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Review commentary by Jeremy Wilson on Lawrence, the Uncrowned King of Arabia by Michael Asher

(London, Viking, 1998)

previous page | Page 25 | next page 

Chapter 3: Nothing Which Qualified Him to be an Ordinary Member of Society
Last year at school and first years at university, 1906-8

page/para/line

Looking at these in turn: 

33/2/6-7 1. that in the post-war years Lawrence gave a fictional story to John Bruce.

The fiction Lawrence told Bruce was neither an example of what most people consider to be compulsive lying, nor was it self-glorification. It was certainly a fiction, but was told with a specific purpose, and motivated by powerful psychological forces. Moreover, it dates from long after the period under consideration in this chapter. At the time, Lawrence was in the grip of a severe psychological disorder which he could not control. Even Asher seems to recognise that this is not evidence for the case he is making, because he restricts himself here to a passing mention. Verdict: this is irrelevant to Asher's case.

33/2/11-13 2. that Lawrence turned the incident of his boy-soldier enlistment into a "darkly romantic tale"

The very reticent statements about his RGA enlistment that Lawrence made to any individual did not amount to any kind of "tale" at all. We only know as much as we do because we have been able to piece together a few very scattered comments to different people, all made late in life and none made for publication. On their own, these comments are not very revealing, still less a "darkly romantic tale". Clearly, Lawrence did not intend to talk about the enlistment extensively to anyone. However, like many people who do not intend to reveal information, on different occasions he said enough different things to different people about different aspects to give a certain amount away provided that someone was in a position to assemble all these comments. That kind of scattered information-leak is human nature: as any intelligence officer will tell you. Verdict: Asher is not looking at what Lawrence said, but at the conclusions drawn by recent biographers from a scattering of evidence that could only be assembled long after Lawrence's death. Asher's conclusion is not valid and there is no 'evidence' here to support his case.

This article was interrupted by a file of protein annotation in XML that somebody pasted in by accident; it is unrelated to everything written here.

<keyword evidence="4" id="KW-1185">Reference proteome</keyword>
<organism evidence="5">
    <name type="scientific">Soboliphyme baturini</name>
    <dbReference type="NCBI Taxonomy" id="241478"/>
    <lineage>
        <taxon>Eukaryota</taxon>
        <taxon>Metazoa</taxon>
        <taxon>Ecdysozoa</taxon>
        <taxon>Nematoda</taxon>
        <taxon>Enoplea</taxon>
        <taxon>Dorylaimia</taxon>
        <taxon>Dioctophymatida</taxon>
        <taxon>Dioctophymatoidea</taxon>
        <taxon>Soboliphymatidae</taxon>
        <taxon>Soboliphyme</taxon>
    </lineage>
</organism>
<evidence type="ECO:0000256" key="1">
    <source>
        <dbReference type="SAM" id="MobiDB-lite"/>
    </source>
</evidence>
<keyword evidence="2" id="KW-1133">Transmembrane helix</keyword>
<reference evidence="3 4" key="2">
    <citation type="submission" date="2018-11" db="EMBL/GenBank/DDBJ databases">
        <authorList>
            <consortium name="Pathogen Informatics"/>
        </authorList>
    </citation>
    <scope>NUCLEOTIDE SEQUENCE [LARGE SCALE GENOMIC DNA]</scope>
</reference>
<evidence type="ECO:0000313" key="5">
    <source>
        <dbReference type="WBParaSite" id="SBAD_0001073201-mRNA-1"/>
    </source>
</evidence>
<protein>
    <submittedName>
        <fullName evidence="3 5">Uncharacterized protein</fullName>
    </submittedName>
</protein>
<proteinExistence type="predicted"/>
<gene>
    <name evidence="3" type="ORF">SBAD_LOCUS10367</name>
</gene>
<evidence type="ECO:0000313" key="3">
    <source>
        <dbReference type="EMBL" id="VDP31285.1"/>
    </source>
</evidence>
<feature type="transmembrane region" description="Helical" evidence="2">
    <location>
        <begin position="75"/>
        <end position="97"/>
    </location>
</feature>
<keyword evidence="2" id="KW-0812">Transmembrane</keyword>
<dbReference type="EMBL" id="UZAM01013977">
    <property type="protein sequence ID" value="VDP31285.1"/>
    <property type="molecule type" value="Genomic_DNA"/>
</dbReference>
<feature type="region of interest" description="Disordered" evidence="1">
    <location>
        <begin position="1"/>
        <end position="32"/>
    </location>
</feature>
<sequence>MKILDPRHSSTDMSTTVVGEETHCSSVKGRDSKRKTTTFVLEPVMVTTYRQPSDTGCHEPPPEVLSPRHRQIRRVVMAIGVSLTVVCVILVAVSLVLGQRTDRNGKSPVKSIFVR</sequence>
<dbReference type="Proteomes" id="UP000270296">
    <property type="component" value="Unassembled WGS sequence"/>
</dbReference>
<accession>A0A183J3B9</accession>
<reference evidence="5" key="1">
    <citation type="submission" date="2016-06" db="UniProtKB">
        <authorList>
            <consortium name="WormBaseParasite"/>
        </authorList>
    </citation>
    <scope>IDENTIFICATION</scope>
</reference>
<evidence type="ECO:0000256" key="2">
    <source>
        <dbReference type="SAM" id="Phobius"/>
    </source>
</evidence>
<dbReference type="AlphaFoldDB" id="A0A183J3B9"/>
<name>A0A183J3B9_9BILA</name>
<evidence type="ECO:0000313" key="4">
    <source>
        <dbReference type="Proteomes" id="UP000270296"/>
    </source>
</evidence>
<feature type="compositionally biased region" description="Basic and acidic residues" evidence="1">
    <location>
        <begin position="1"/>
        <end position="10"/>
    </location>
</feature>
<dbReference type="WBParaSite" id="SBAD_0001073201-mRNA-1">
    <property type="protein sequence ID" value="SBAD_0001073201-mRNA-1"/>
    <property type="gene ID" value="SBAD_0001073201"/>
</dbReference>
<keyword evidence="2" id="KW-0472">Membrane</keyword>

34/1/6

3. that the quote: "reputation as a classical scholar is easily gained'" is evidence of Lawrence "honing his skills as a bluffer"  

Here Asher continues to build his case that Lawrence was a liar, or, as he puts it: "a bluffer". He quotes a joke by Lawrence in a letter home: "A reputation as a classical scholar is easily gained" - as though the remark was made in deadly earnest. 
   The first problem is Asher's source reference (No. 2), to Malcolm Brown's Letters p.67. This is nonsense. The letters on that page date from 1914, whereas the quote comes from a letter home of 6 July 1909 which is not printed in Brown, but in HL p. 87, where it turns out that the context was not a lie made in deadly earnest but a family joke. Lawrence writes to his mother: "Thank Will for his letter, and for most excellent quote from Theocritus. I brought it out with enormous effect in the College Common Room this afternoon: a reputation as a classical scholar is easily gained" 
   There is, in fact, an implied humility in this remark. Lawrence would continue reading both Latin and Greek throughout his life, and was to write a successful translation of the Odyssey. On this evidence, many people today would think of him as a classical scholar. But he knew that was not the case. Verdict: taken in context, the remark is a self-depreciating joke which in no way supports Asher's case. Question for Mr Asher: was the false reference deliberate? Next page



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